Food Blogging for the Next Generation - Finding Solutions at the Intersection of Childhood Obesity and Food Insecurity in the USA

Liveblog

Panelists:

Anna Lappe
Elly Spinweber
Lea Webb
Michelle Berger Marshall
Moderator, Lisa Stone

We are in the process of creating a community farmers market so that we have fresh food year round. We have limited access to grocery stores as well as limited access to public transportation. Getting a loaf of bread can take you several hours; we are trying to create a food utopian with the help of the government to create resources on the ground for the community. I think that in the next few years you will see a large growth in urban farms. We are going back to our native roots. Changing the face of hunger starts at the community level.

Lisa: How did we get here? What would your top line approach to resolution be?

Anna: I think that one of the things we try to do is communicate the root causes of the hunger causes. Inspire people to connect the dots. 1 in 6 people in this country is at the food crisis level. Obesity doesn't tell the full store, it’s about health issues like diabetes and the diet crisis. The crisis of diet and the crisis of hunger are the two issues, but they are two sides of the same coin. Policy and access choices have made it very hard for people to get the foods needed. 30% of food dollar is spent on the transportation to get to food. That is an automatic 30% mark up.
A lot of our work is connecting the dots. So many of the issues that we care about are bigger, public transportation and environments are part of the issues. If you don’t truly understand the problem you can come up with solutions.

My mother has been writing about food since before I was born. We have been writing together since I was in grad school. I am the co-author of a book we wrote together discussing the food issues around the world. All around the country there is incredible work happening. There is wonderful work happening in west Oakland, community of 30,000 with no grocery stores. They attempted to have a chain store come in, with no resolve. They chose to build their own. They are launching the peoples market; they are in the stage of gathering investors to build a market that will fit the needs of the specific community.

Ellie: PNJ brings the private sector to table 1 in 3 children have diabetes. There are many health issues that they become at risk for. We want to make the healthier choice easier for people to make. We know what the healthier choices are; we want to make it as easy as possible to make the right choice. We work with brands such as Nike, Reebok, and Wal-Mart to make this happen. It isn’t going to be one thing that does it, but all pieces of the community that have to work together to do it.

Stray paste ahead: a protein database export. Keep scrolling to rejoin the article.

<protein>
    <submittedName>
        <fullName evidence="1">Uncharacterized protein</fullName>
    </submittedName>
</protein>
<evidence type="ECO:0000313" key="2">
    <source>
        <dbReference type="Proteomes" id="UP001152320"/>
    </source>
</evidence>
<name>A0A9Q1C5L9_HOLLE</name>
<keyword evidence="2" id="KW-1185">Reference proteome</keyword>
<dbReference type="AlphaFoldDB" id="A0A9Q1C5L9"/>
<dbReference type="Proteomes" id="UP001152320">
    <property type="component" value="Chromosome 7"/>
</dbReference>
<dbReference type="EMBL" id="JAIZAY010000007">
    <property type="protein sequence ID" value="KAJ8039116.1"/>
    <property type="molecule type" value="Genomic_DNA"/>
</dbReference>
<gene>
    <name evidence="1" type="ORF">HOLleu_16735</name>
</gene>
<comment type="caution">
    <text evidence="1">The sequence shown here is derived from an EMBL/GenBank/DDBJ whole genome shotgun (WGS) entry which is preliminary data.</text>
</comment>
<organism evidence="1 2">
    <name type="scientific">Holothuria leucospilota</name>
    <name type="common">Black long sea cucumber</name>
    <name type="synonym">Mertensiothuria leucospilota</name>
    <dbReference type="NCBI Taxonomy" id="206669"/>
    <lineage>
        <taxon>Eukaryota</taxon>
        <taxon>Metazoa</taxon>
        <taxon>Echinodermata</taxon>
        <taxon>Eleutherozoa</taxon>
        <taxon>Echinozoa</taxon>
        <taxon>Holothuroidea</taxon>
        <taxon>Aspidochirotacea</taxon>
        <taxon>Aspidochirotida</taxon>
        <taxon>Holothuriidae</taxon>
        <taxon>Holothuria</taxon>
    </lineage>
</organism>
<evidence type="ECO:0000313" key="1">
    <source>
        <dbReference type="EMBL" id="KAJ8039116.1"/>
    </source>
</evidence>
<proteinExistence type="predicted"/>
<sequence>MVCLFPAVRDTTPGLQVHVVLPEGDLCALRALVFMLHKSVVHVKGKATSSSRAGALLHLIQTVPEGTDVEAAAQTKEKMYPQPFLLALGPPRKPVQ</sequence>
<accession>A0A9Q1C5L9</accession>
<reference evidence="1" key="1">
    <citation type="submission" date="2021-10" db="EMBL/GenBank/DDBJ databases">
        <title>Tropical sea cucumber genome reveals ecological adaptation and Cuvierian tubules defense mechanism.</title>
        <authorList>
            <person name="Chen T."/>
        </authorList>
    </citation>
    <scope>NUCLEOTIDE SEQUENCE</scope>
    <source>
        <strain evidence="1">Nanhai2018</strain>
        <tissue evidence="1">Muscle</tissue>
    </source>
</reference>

Anna: What Key brands that many of us shop with and employee significant populations.

Elly: Wal-Mart is opening stores in food deserts. They are re-formulating products, when people are in the store products are the same price, whole wheat and white bread, decreases produce prices as well.

Open the floor for questions...

Audience: Social media platform developer for people to food restrictions: Childhood allergies are growing as well. Near and dear to her heart after adopting a child from rural Arkansas. What can we do to make sure that the person living in the food desert is able to obtain foods that are allergen free?

It’s as much education as availability.

Ellie: Increase of food allergies is definitely related. One of the things that we know is that the majority of us are consuming foods that are highly processed and have many additives, much more than we did a decade ago. One of the things that we advocate for the benefits of whole foods, we are starting to see some great policy ideas. We are pioneering support from farmers market to accept EBT or SNAP.

People also need education on ways to use the foods; they are offering cooking demos by nutritionist in the area. The decide ways that people are hungry for the information as well as the food.

Elly: I would totally agree with this. We are part of the healthy lifestyles coalition at home. 25-30 non profits, small business, we talked about cooking classes in the neighborhood. Working faith based organizations that have kitchens. You have to meet people where they are. Food insecurity is a man made issue, it’s an issue we can change. The policies and the education are needed.

Wal-Mart is really starting to carry a lot of gluten free and soy products, they are embarrassing the demographics and the changes needed. People are starting to catch on. The education and the empowerment go hand in hand. We want to take away the shame factor away from this.

Michele: For people with all the allergies in the world, it’s very hard to throw in the other issues, such as dealing with gluten. We have made some great efforts with produce growers to help move more fresh produce. It’s a huge movement.

What is so cool about food banking, these people are creative, they are providing food education, demonstrations, other benefit programs and they are seeing what they can do with that food. It’s more empowering to people to make those choices.

Anna: Ellie do you feel like there is enough of a sense of corporate responsibility or corporate involvement?

Ellie: Bird's eye is a great example. They are a company that really want to see kids eat healthier and have seen a great increase in business as a result of it.